Reports from US media last week confirmed that hundreds of birds were killed by oil from the Galveston spill, a close call for the endangered whooping crane population of less than 300.
“The whooping cranes that use Aransas are the only wild flock remaining on the planet. They are the crown jewels and all other efforts to restore whooping cranes in other locations are dependent on these birds,” McConnell said.
Oil spill clean-up: Ten tons removed from Matagorda Island
KHOU 11 News
by Doug Miller
khou.com, Posted on April 8, 2014 at 12:11 AM
Updated today at 9:57 AM
MATAGORDA ISLAND — Amid one of the most important wildlife sanctuaries in America, a place where birds almost always outnumber the few humans venturing to a remote island, workmen are now hauling away tons of beach sand contaminated by oil.
Men wearing protective suits scratch at the sand on Matagorda Island, using shovels to unearth the layer of oil lingering beneath a thin film of freshly deposited sand.
“Right,” says George Degener, a U.S. Coast Guard petty officer. “We want to remove as much contaminated debris as we can, but still leave as much clean sand in the area as we possibly can.”
More than two weeks have passed since a barge carrying oil collided with another vessel at the mouth of the Houston Ship Channel, triggering a spill that shut down traffic flowing into the Port of Houston and coated an unknown number of birds in oil during their migratory season. But the consequences of that accident are still evident along the Texas coastline, on distant shores like Matagorda Island.
Oil washed ashore along 24 miles of the island’s beaches, leaving black stains not only in the sand but also on debris like logs. Coast Guard spokesmen say all but about four miles have since been cleaned by workers who’ve removed more than 10 tons of contaminated soil and contaminated debris.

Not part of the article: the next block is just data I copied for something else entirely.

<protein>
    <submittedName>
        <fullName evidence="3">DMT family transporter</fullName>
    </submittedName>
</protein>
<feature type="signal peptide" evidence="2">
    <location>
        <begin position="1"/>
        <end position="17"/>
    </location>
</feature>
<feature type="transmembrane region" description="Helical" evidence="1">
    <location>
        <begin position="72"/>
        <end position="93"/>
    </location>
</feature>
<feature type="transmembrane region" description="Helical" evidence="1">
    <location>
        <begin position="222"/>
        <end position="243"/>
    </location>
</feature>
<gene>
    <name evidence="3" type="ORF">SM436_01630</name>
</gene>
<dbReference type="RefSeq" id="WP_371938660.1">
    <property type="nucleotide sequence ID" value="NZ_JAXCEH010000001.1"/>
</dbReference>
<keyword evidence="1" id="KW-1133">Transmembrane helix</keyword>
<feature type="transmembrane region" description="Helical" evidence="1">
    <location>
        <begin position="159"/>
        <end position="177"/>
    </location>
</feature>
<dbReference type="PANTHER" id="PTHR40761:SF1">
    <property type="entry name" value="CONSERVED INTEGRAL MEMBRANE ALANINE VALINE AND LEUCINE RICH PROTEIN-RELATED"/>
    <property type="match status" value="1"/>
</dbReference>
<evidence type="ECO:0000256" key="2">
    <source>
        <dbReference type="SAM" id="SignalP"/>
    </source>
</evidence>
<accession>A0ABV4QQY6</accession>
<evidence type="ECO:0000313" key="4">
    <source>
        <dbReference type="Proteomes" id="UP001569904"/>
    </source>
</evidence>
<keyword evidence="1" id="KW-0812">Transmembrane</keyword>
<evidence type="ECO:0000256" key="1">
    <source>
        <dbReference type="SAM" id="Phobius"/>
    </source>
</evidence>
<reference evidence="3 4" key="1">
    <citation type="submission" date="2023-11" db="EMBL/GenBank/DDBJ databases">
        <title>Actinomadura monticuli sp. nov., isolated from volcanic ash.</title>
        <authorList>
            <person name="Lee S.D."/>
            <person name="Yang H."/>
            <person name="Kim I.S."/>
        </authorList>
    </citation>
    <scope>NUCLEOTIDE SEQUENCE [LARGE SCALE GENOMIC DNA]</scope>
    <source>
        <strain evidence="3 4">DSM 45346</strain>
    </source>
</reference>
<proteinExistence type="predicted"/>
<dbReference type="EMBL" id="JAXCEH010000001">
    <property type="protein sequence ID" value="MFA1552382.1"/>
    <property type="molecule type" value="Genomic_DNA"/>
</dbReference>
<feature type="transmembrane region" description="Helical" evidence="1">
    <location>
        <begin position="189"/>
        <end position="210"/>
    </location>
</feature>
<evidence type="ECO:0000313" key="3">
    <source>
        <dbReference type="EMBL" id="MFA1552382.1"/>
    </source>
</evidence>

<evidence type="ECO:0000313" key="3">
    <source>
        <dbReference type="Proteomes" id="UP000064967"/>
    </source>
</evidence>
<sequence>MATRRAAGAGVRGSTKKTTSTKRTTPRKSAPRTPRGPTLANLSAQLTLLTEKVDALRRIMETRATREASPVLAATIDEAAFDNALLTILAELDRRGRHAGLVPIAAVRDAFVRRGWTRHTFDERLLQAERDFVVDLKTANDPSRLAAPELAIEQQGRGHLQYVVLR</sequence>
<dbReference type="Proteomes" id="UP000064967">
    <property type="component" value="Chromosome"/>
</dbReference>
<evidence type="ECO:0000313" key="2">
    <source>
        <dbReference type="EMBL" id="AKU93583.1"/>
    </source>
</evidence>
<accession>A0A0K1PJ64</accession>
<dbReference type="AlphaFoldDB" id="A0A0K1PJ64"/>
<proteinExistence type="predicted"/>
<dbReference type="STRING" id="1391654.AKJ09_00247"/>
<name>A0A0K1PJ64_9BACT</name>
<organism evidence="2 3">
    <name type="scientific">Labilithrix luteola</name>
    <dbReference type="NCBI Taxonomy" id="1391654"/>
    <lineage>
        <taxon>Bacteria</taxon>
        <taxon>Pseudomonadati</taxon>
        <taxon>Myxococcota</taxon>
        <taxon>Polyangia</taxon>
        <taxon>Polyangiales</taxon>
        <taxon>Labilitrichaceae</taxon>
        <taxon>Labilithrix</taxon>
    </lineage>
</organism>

Most of the oil has dried out, in some places developing into patches looking like asphalt on the beach. But some of it still glistens in pools.
“As the oil settled and tide brought in layers of sand over it, it’s dried out,” Degener says. “And it’s become almost asphalt-like. As it lays in, the toxins will evaporate and the oil will actually harden. So that’s what they’re trying to remove right now.”
Unlike the heavily developed beaches in Galveston where the oil spill originated, Matagorda Island is almost entirely vacant land where birds are more common than people. As part of the Aransas National Wildlife Refuge, it is the winter home to the world’s largest flock of endangered whooping cranes.
This spill has washed ashore not only at a bad place, but also at a bad team. Ridley sea turtles are expected to begin crawling out of the Gulf of Mexico, crossing the beaches and laying their eggs in the grassy dunes.
“One of the challenges for wildlife in this situation is that we have a lot of migrating birds,” said Nancy Brown, a spokesperson for the U.S. Fish and Wildlife Service. “And this includes whooping cranes. Whooping cranes are about to begin their migration. And migration is an incredibly dangerous time for a bird.”
So far, none of the oil has turned up on the bay side of the island around the whooping crane habitat. But wildlife experts are still worried that all the activity surrounding the cleanup will somehow affect the migration of the rare birds, which are accustomed to spending their winters on a virtually deserted island.
“There are more people on this island right now than there are whooping cranes in existence in the world,” Brown said. “So we’re very concerned about that. And we’re working as part of this effort to try minimize the impact to that highly endangered bird.”
The Coast Guard says Kirby Inland Marine, which owns the barge from which the oil spilled, is paying for the cleanup. Nobody knows how much it will cost, a company spokesman says, because nobody knows how long the cleanup will take.